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Whether we’re talking about an individual or a large corporation, branding is important. As an individual, your personal brand is what others see—the qualities (whether good or bad!) and the characteristics that comprise your reputation. As a company, branding is similar. It’s the reputation that people associate with the company when they hear its name or see its logo.

When many people hear the word “brand,” they think of a logo or tagline. They might see the McDonalds arches, the Nike swoosh, or the green and yellow of a John Deere tractor. But there’s more to it than that. Much more.

On an individual level, how you look and what you say make a difference. Of course they do. BUT, your appearance and your words pale in comparison to what you DO. You might be the sharpest dresser in the office, but if you fail to turn in your work on time, you’ll be perceived in a negative light.

Your appearance and your words pale in comparison to what you DO.

Similarly, a company may have a knock-out logo and a great tagline…but those elements mean nothing if they can’t deliver a quality product or service.

So what does make a quality brand? What are some of the factors you can put into place to elevate your personal brand in the eyes of others? (The same guidelines apply to both individuals and businesses!) Consider these four…

1. Put others first

Make other people the center of everything you do. Whether co-workers or clients, consider their needs and how best to serve them. In order to do this, it’s essential to get to know others on a deep level. Listen carefully to any concerns and frustrations, as well as positive experiences. Constantly ask questions and begin to develop an understanding of those with whom you work (be they your customers, team members, or boss).

2. Be authentic

Others can see right through a faux personality. Let your best self shine!

3. Check your ego

As much as you’d like to take credit for the success of an entire project, be sure to give credit where credit is due. Acknowledge the achievements of your team members and be sure to tell them you appreciate their contributions.

Additionally, keep in mind that your ideas are not the only ideas. Build a positive personal brand by being inclusive of others and open to their thoughts and opinions.

4. Be bold with your ideas

Much like a company, individuals are more likely to be successful if they are innovators. If you have a bold new idea, talk about it! Create action. Present your idea to your boss and ask permission to pursue it. This kind of bold, self-starter behavior is what many bosses look for when considering who to promote. Just make sure to present your ideas in a respectful way that opens the door to a discourse…not a “my way or the highway” speech.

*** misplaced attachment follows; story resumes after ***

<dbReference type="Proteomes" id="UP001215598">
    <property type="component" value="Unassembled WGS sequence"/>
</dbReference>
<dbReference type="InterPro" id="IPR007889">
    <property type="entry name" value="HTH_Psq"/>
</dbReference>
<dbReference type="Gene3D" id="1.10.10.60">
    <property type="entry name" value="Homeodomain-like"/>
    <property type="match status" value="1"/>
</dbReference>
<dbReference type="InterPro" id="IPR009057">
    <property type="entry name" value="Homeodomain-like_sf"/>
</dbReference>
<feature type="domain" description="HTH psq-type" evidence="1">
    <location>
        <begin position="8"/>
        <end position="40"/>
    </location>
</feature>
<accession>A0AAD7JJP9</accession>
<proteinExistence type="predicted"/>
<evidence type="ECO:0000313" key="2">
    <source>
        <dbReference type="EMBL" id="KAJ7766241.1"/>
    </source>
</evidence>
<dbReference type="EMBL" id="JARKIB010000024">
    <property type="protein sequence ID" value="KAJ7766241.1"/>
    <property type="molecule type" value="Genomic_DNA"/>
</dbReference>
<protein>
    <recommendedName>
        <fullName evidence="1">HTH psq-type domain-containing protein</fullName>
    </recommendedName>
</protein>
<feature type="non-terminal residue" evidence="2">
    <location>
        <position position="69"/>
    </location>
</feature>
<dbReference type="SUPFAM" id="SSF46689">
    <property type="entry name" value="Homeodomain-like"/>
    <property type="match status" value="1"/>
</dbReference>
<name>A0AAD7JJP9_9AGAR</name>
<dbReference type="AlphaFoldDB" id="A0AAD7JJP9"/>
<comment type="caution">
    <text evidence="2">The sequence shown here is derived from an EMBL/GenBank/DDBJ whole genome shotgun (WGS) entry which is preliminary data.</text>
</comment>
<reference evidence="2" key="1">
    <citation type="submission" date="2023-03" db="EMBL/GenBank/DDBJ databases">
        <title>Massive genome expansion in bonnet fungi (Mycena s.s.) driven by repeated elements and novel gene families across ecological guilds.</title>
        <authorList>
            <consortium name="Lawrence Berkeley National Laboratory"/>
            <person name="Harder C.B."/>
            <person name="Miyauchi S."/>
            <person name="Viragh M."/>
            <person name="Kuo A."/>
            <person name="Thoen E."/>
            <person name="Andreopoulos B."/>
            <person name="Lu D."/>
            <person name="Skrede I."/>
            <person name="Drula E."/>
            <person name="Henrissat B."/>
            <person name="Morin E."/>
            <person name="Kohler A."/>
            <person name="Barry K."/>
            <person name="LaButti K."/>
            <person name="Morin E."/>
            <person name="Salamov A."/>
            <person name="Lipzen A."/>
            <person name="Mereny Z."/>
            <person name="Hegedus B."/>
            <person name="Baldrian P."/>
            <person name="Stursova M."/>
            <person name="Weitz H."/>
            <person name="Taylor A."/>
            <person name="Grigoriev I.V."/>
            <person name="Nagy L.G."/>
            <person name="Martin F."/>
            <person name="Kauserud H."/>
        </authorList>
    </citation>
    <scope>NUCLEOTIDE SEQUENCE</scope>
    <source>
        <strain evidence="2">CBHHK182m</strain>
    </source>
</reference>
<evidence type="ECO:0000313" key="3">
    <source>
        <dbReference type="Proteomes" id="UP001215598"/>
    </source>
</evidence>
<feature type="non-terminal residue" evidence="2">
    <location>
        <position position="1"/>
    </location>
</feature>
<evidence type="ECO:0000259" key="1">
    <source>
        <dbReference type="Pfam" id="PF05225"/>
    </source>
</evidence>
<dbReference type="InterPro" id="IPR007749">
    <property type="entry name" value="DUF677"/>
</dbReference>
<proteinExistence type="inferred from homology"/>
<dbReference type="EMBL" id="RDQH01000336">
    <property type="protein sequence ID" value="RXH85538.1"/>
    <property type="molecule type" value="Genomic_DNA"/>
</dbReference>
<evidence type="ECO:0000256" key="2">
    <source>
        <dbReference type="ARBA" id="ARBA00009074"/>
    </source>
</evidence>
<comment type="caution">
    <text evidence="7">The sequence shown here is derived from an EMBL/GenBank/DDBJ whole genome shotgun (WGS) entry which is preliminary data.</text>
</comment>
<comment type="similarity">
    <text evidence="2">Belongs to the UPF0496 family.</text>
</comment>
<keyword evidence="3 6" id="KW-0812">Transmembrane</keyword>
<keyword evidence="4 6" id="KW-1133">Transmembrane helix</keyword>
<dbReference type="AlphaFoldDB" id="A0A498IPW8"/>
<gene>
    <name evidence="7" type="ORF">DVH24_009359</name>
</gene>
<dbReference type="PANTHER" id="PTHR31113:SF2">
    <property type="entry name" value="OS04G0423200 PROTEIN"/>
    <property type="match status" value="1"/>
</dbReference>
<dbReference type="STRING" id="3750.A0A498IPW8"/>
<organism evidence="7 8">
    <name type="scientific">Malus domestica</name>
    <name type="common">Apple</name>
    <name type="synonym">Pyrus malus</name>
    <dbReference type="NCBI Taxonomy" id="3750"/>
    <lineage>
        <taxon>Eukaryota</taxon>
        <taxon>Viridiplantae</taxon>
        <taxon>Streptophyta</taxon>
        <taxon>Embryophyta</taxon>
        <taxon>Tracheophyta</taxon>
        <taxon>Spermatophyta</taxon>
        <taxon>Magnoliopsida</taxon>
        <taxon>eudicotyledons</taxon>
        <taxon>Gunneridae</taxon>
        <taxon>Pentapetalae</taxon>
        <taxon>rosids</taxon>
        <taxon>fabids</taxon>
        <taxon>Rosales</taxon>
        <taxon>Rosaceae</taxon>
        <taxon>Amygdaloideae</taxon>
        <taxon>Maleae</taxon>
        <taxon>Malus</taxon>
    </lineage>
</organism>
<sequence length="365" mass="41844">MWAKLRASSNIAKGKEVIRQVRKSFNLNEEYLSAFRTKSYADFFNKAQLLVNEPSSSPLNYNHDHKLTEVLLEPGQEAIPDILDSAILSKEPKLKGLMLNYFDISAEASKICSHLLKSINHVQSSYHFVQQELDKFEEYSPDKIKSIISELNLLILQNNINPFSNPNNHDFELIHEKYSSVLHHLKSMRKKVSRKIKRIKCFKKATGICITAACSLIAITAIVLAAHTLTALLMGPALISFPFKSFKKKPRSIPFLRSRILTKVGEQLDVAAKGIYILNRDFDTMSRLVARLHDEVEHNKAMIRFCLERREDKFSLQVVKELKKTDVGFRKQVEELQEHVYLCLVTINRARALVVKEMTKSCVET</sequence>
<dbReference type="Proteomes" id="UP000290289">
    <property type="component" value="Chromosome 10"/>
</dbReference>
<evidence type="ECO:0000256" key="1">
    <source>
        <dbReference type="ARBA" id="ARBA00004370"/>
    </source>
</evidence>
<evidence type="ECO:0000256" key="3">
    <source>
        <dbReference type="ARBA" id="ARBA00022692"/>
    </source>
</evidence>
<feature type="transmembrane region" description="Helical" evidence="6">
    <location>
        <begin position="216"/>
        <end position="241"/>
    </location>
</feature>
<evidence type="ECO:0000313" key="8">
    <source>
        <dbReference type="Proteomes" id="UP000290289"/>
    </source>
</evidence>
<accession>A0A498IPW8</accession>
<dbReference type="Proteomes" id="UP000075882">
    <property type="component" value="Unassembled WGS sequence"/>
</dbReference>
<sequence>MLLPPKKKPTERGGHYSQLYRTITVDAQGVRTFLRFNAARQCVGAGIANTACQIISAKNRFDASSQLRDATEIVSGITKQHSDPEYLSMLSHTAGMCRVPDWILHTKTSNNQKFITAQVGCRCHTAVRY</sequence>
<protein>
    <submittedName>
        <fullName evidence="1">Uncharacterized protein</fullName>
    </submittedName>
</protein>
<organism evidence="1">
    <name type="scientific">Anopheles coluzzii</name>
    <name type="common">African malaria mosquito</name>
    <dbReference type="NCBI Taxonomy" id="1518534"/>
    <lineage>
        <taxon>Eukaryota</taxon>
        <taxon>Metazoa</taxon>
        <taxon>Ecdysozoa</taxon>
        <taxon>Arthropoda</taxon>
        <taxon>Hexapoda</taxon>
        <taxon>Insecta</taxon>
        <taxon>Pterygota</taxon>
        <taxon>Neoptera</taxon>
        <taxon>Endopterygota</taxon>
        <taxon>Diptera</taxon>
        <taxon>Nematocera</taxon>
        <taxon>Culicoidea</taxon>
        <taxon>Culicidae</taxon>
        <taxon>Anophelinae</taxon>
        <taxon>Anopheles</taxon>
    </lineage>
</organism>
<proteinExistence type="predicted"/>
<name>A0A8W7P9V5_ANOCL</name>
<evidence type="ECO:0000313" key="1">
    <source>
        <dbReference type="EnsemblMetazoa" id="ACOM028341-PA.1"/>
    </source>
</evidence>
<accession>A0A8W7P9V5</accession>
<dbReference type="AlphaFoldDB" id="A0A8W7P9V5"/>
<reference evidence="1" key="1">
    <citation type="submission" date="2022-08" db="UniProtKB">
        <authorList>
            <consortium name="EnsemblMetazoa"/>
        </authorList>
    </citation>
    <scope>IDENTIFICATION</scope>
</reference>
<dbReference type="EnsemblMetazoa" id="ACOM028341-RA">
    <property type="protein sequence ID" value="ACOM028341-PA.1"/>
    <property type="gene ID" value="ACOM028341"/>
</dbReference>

5. Focus on the day-to-day

How you act, what you say, and what you do every day can either build or detract from your personal brand. Don’t underestimate the importance of your daily interactions. Your consistent, positive presence is important for building and maintaining your brand.

Make sure your daily actions are, in general, supporting your big-picture goals. If you’d like to, for example, rise to a leadership position, think about how your typical to-do list offers opportunities to achieve that goal. What can you do to put your big-picture goals in the center of your day?

 

As you work on building your personal brand, remember: success doesn’t usually come over night. Focus on small actions and interactions. Everything matters.

MARGARET SMITH IS A CAREER COACH, AUTHOR, INSIGHTS®DISCOVERY LICENSED PRACTITIONER, FOUNDER OF UXL, AND CO-FOUNDER OF THE TAG TEAM. SHE HOSTS WORKSHOPS FOR PEOPLE WHO NEED CAREER OR PERSONAL GUIDANCE. YOU CAN VISIT HER WEBSITE AT WWW.YOUEXCELNOW.COM

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build a good reputation

Your reputation may sound like something that’s out of your control. It’s the way others perceive you, right? It’s the culmination of every interaction, victory, failure, good deed, and (criticism?) harsh word, all rolled into one. How can you contain this many-armed monster and make it your own? Start with these six steps:

1. Pay attention

Although this may seem like a basic concept, it’s an absolutely crucial one. Pay close attention to how you treat others, from your co-workers to your boss to the custodian staff to your barista at Starbucks. Every interaction has the potential to either build-up or tear down your personal brand. Start seeing yourself through the eyes of others and work on a vital little skill called empathy.

2. Be consistent

When you consistently put your best foot forward, you will find that your reputation will fall under your control. If, for example, you show one side of yourself to certain co-workers and another side to others, you’re bound to run into problems somewhere down the line. Be your best, authentic self, no matter if you’re having a conversation with a potential new client, chatting with a co-worker, or posting on social media (yes, that matters too!).

3. Be on time

Whether for meetings, projects, or the start of the work day, BE ON TIME. Punctuality matters and your timeliness can boost your credibility in a big way.

4. Stop making excuses

No one likes an excuse-maker. If you make a mistake or fail to deliver on a project, own up to your error and ask how you can set things right. If you vow to be excuse-free (more on that in a past blog post), you’ll also tend to be a better planner so that you won’t feel the need to make excuses in the first place.

5. Don’t gossip